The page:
September 30, 2019 | News | Interview

How united is Germany?

© andrey-fo /

How demography – or, more precisely, the mortality rate, the birth rate, or health – has developed in East and West Germany since the fall of the Berlin Wall is being studied by a number of researchers at the Max Planck Institute for Demographic Research (MPIDR) using various approaches. Here they have their say.

The Future of Health

Mine Kühn

Research Scientist in the Max Planck Research Group: Gender Gaps in Health and Survival

© MPIDR/Hagedorn

“Investigating differences in health between East and West Germany is worthwhile. Interestingly, the health of women in the two regions is converging, as women in the East are increasingly reporting that their health is improving. But for men in the East, health trends appear to be moving in the opposite direction. It is likely that in addition to important factors like education, income, and employment status, health behavior is influencing this development, and should thus be studied more intensively in the future. I also believe that within East Germany, health inequalities will become even greater. Therefore, we should take small-scale changes into account. Subsuming these trends under the headings of West and East Germany is inadequate, but is blamed on a lack of data. It appears that perceived and actual health vary from region to region in Germany. My goal is to study these differences, and to derive from these findings recommendations for interventions aimed at specific groups.”

Press release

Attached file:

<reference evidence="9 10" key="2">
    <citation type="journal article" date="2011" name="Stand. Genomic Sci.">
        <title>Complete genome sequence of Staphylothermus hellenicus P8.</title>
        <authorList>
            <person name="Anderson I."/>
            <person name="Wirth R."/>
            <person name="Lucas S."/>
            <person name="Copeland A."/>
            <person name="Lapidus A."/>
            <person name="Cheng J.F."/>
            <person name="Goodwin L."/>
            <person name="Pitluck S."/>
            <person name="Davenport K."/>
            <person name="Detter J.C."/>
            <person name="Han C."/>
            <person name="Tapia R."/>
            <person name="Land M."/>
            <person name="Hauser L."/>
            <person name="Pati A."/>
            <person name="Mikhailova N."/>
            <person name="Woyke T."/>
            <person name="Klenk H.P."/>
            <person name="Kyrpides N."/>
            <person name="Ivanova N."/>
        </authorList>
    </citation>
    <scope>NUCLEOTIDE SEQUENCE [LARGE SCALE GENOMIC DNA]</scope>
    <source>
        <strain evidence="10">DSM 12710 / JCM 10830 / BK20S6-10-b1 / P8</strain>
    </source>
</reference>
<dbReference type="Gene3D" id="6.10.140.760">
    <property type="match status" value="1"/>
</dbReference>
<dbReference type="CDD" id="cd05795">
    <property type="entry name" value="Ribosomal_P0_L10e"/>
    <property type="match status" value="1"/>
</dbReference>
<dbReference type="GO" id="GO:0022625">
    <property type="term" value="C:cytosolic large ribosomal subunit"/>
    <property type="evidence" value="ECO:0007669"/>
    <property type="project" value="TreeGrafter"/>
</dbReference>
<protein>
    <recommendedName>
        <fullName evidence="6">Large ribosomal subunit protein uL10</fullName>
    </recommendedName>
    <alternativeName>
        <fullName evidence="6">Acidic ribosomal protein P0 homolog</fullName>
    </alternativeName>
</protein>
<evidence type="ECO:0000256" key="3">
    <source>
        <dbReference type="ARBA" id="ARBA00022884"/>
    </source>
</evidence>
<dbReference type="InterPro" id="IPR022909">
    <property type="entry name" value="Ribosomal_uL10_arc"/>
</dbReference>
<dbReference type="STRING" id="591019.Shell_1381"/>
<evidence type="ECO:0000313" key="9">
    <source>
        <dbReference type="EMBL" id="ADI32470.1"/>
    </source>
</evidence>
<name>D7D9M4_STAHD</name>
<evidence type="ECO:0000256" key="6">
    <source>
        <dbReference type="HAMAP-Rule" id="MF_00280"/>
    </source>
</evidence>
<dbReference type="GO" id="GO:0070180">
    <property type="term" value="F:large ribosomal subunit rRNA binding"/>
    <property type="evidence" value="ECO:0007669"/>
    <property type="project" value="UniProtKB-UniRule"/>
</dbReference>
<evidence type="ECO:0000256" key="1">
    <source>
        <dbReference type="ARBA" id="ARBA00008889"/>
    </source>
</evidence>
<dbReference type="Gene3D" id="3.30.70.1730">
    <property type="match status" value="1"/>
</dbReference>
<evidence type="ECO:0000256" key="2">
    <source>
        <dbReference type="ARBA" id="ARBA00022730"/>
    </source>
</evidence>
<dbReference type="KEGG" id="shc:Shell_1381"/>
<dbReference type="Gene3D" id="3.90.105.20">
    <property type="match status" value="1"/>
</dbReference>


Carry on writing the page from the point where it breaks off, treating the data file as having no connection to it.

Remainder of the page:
Men no longer the “stronger” sex

After reunification, men in East and West Germany felt healthier than women, but now that feeling has been reversed. Today, men consider themselves less healthy than women - especially in the East, a new MPIDR study shows. press release

Having children in the East and in the West

Mathias Lerch

Deputy Head of the Fertility and Well-Being Lab

© MPIDR/Hagedorn

“From a historical perspective, it certainly is still interesting to study East-West differences, and, in particular, to investigate the question of whether there are cultural factors that influence fertility. Did the previously distinct social systems influence attitudes toward having children? Looking to the future, it appears to me that enhancing the ability to combine work and family will be an important factor. If we make progress in this area in Germany, then fertility will stay at the same level or rise. Making it possible to have both a family and a career is the foundation that will enable an ever-increasing number of well educated women to have children.”

Journal publication

Lerch, M.: Fertility and union formation during crisis and societal consolidation in the Western Balkans. Population Studies, 72:2, 217-234 (2018) journal publication

Single parents face particularly high risks

Christian Dudel

Research Scientist in the Research Group: Labor Demography

© MPIDR/Hagedorn

“While individual pensioners find themselves in tight situations, as a group, pensioners in Germany currently face a relatively low risk of poverty. In much greater danger are single parents and people who have employment histories with frequent interruptions, and who have therefore contributed relatively little to pension funds over their working lives. As these groups will make up a larger share of pensioners in the future, it is likely that a growing number of people will have correspondingly low pension entitlements.”